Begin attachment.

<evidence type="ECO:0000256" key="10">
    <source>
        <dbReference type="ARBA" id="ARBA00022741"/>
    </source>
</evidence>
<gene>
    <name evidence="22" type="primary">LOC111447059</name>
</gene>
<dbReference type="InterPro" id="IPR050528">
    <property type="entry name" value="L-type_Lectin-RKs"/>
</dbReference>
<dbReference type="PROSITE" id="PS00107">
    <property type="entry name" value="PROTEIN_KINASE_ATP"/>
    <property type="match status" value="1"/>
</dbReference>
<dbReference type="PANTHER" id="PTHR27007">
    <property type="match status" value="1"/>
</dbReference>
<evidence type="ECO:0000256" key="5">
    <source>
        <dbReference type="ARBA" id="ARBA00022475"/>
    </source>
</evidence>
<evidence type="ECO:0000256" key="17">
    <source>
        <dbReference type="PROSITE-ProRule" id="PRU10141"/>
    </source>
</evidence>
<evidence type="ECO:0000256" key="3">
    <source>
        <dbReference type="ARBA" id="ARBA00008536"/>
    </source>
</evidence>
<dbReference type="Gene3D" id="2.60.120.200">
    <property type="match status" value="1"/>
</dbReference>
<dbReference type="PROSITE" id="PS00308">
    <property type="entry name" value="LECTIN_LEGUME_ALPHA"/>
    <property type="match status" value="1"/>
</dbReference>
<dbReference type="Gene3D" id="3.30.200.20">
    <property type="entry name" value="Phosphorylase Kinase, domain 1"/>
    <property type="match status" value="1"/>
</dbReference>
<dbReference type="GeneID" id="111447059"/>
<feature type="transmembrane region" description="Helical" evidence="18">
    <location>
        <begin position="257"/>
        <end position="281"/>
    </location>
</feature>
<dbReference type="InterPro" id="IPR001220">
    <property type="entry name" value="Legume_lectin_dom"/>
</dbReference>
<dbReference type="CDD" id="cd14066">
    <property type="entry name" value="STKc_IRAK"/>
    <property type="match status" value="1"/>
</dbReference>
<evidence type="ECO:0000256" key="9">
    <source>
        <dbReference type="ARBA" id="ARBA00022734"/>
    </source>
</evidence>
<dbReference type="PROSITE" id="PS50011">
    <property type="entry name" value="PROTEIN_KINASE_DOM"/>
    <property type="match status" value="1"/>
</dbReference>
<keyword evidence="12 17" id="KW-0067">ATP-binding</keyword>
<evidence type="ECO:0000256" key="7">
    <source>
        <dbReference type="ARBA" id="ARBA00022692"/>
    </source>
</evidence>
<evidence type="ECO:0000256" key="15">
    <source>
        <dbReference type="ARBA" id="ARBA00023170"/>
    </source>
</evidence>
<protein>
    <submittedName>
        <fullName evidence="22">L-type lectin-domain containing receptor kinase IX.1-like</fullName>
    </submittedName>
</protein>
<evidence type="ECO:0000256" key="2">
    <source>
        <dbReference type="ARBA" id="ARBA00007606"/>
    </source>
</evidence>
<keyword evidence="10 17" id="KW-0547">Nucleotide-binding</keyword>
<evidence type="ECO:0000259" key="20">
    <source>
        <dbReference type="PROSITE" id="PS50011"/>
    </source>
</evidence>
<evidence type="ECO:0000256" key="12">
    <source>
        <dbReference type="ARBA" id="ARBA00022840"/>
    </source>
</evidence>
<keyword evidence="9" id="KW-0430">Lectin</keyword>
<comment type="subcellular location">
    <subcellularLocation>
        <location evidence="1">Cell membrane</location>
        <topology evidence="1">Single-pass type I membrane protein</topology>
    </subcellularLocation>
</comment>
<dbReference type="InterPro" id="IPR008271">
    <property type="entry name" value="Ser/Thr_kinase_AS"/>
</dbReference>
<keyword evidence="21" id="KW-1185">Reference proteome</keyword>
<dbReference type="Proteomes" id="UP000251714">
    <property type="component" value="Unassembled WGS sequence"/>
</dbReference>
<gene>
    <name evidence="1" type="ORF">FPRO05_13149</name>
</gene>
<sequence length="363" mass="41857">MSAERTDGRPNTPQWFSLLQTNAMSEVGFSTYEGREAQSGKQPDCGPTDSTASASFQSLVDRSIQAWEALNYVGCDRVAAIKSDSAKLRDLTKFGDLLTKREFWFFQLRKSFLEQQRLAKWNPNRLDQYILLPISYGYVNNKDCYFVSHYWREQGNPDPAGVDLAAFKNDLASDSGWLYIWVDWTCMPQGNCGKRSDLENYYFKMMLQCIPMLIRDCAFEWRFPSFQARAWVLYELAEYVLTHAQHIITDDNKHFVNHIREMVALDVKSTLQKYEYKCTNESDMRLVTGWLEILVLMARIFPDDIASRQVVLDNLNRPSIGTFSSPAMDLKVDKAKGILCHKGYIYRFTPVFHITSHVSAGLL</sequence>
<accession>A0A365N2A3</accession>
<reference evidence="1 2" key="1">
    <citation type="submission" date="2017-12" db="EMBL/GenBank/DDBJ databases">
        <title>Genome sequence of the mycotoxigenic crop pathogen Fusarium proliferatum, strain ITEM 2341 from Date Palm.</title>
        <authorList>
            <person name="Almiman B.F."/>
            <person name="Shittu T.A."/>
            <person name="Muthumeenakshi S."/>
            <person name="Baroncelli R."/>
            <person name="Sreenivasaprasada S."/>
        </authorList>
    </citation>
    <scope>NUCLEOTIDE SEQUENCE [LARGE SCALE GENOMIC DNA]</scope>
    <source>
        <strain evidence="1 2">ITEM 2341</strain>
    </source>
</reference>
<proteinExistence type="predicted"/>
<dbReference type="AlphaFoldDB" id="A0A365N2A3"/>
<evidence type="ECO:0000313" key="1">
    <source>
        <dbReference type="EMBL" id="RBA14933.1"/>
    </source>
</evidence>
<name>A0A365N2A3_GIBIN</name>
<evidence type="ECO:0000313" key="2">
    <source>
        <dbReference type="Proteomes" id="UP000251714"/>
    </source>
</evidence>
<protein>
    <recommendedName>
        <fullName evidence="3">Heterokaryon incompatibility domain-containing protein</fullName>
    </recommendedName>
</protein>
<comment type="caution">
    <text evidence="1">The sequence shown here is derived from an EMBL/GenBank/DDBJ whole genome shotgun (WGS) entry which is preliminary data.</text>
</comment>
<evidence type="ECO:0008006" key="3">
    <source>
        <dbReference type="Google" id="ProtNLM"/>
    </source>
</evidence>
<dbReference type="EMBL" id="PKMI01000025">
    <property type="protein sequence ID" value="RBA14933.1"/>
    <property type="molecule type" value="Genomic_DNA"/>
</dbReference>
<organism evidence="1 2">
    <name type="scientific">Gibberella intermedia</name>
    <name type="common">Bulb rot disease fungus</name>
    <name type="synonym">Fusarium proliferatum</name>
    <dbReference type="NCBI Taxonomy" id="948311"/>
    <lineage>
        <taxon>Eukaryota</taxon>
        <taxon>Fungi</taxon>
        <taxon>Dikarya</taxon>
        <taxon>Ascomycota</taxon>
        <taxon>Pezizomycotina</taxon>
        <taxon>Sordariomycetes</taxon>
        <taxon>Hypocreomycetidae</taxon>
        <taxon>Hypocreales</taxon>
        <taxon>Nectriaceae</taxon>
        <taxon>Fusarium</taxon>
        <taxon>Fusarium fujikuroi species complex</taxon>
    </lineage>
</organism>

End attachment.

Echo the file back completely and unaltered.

<evidence type="ECO:0000256" key="10">
    <source>
        <dbReference type="ARBA" id="ARBA00022741"/>
    </source>
</evidence>
<gene>
    <name evidence="22" type="primary">LOC111447059</name>
</gene>
<dbReference type="InterPro" id="IPR050528">
    <property type="entry name" value="L-type_Lectin-RKs"/>
</dbReference>
<dbReference type="PROSITE" id="PS00107">
    <property type="entry name" value="PROTEIN_KINASE_ATP"/>
    <property type="match status" value="1"/>
</dbReference>
<dbReference type="PANTHER" id="PTHR27007">
    <property type="match status" value="1"/>
</dbReference>
<evidence type="ECO:0000256" key="5">
    <source>
        <dbReference type="ARBA" id="ARBA00022475"/>
    </source>
</evidence>
<evidence type="ECO:0000256" key="17">
    <source>
        <dbReference type="PROSITE-ProRule" id="PRU10141"/>
    </source>
</evidence>
<evidence type="ECO:0000256" key="3">
    <source>
        <dbReference type="ARBA" id="ARBA00008536"/>
    </source>
</evidence>
<dbReference type="Gene3D" id="2.60.120.200">
    <property type="match status" value="1"/>
</dbReference>
<dbReference type="PROSITE" id="PS00308">
    <property type="entry name" value="LECTIN_LEGUME_ALPHA"/>
    <property type="match status" value="1"/>
</dbReference>
<dbReference type="Gene3D" id="3.30.200.20">
    <property type="entry name" value="Phosphorylase Kinase, domain 1"/>
    <property type="match status" value="1"/>
</dbReference>
<dbReference type="GeneID" id="111447059"/>
<feature type="transmembrane region" description="Helical" evidence="18">
    <location>
        <begin position="257"/>
        <end position="281"/>
    </location>
</feature>
<dbReference type="InterPro" id="IPR001220">
    <property type="entry name" value="Legume_lectin_dom"/>
</dbReference>
<dbReference type="CDD" id="cd14066">
    <property type="entry name" value="STKc_IRAK"/>
    <property type="match status" value="1"/>
</dbReference>
<evidence type="ECO:0000256" key="9">
    <source>
        <dbReference type="ARBA" id="ARBA00022734"/>
    </source>
</evidence>
<dbReference type="PROSITE" id="PS50011">
    <property type="entry name" value="PROTEIN_KINASE_DOM"/>
    <property type="match status" value="1"/>
</dbReference>
<keyword evidence="12 17" id="KW-0067">ATP-binding</keyword>
<evidence type="ECO:0000256" key="7">
    <source>
        <dbReference type="ARBA" id="ARBA00022692"/>
    </source>
</evidence>
<evidence type="ECO:0000256" key="15">
    <source>
        <dbReference type="ARBA" id="ARBA00023170"/>
    </source>
</evidence>
<protein>
    <submittedName>
        <fullName evidence="22">L-type lectin-domain containing receptor kinase IX.1-like</fullName>
    </submittedName>
</protein>
<evidence type="ECO:0000256" key="2">
    <source>
        <dbReference type="ARBA" id="ARBA00007606"/>
    </source>
</evidence>
<keyword evidence="10 17" id="KW-0547">Nucleotide-binding</keyword>
<evidence type="ECO:0000259" key="20">
    <source>
        <dbReference type="PROSITE" id="PS50011"/>
    </source>
</evidence>
<evidence type="ECO:0000256" key="12">
    <source>
        <dbReference type="ARBA" id="ARBA00022840"/>
    </source>
</evidence>
<keyword evidence="9" id="KW-0430">Lectin</keyword>
<comment type="subcellular location">
    <subcellularLocation>
        <location evidence="1">Cell membrane</location>
        <topology evidence="1">Single-pass type I membrane protein</topology>
    </subcellularLocation>
</comment>
<dbReference type="InterPro" id="IPR008271">
    <property type="entry name" value="Ser/Thr_kinase_AS"/>
</dbReference>
<keyword evidence="21" id="KW-1185">Reference proteome</keyword>
<dbReference type="Proteomes" id="UP000251714">
    <property type="component" value="Unassembled WGS sequence"/>
</dbReference>
<gene>
    <name evidence="1" type="ORF">FPRO05_13149</name>
</gene>
<sequence length="363" mass="41857">MSAERTDGRPNTPQWFSLLQTNAMSEVGFSTYEGREAQSGKQPDCGPTDSTASASFQSLVDRSIQAWEALNYVGCDRVAAIKSDSAKLRDLTKFGDLLTKREFWFFQLRKSFLEQQRLAKWNPNRLDQYILLPISYGYVNNKDCYFVSHYWREQGNPDPAGVDLAAFKNDLASDSGWLYIWVDWTCMPQGNCGKRSDLENYYFKMMLQCIPMLIRDCAFEWRFPSFQARAWVLYELAEYVLTHAQHIITDDNKHFVNHIREMVALDVKSTLQKYEYKCTNESDMRLVTGWLEILVLMARIFPDDIASRQVVLDNLNRPSIGTFSSPAMDLKVDKAKGILCHKGYIYRFTPVFHITSHVSAGLL</sequence>
<accession>A0A365N2A3</accession>
<reference evidence="1 2" key="1">
    <citation type="submission" date="2017-12" db="EMBL/GenBank/DDBJ databases">
        <title>Genome sequence of the mycotoxigenic crop pathogen Fusarium proliferatum, strain ITEM 2341 from Date Palm.</title>
        <authorList>
            <person name="Almiman B.F."/>
            <person name="Shittu T.A."/>
            <person name="Muthumeenakshi S."/>
            <person name="Baroncelli R."/>
            <person name="Sreenivasaprasada S."/>
        </authorList>
    </citation>
    <scope>NUCLEOTIDE SEQUENCE [LARGE SCALE GENOMIC DNA]</scope>
    <source>
        <strain evidence="1 2">ITEM 2341</strain>
    </source>
</reference>
<proteinExistence type="predicted"/>
<dbReference type="AlphaFoldDB" id="A0A365N2A3"/>
<evidence type="ECO:0000313" key="1">
    <source>
        <dbReference type="EMBL" id="RBA14933.1"/>
    </source>
</evidence>
<name>A0A365N2A3_GIBIN</name>
<evidence type="ECO:0000313" key="2">
    <source>
        <dbReference type="Proteomes" id="UP000251714"/>
    </source>
</evidence>
<protein>
    <recommendedName>
        <fullName evidence="3">Heterokaryon incompatibility domain-containing protein</fullName>
    </recommendedName>
</protein>
<comment type="caution">
    <text evidence="1">The sequence shown here is derived from an EMBL/GenBank/DDBJ whole genome shotgun (WGS) entry which is preliminary data.</text>
</comment>
<evidence type="ECO:0008006" key="3">
    <source>
        <dbReference type="Google" id="ProtNLM"/>
    </source>
</evidence>
<dbReference type="EMBL" id="PKMI01000025">
    <property type="protein sequence ID" value="RBA14933.1"/>
    <property type="molecule type" value="Genomic_DNA"/>
</dbReference>
<organism evidence="1 2">
    <name type="scientific">Gibberella intermedia</name>
    <name type="common">Bulb rot disease fungus</name>
    <name type="synonym">Fusarium proliferatum</name>
    <dbReference type="NCBI Taxonomy" id="948311"/>
    <lineage>
        <taxon>Eukaryota</taxon>
        <taxon>Fungi</taxon>
        <taxon>Dikarya</taxon>
        <taxon>Ascomycota</taxon>
        <taxon>Pezizomycotina</taxon>
        <taxon>Sordariomycetes</taxon>
        <taxon>Hypocreomycetidae</taxon>
        <taxon>Hypocreales</taxon>
        <taxon>Nectriaceae</taxon>
        <taxon>Fusarium</taxon>
        <taxon>Fusarium fujikuroi species complex</taxon>
    </lineage>
</organism>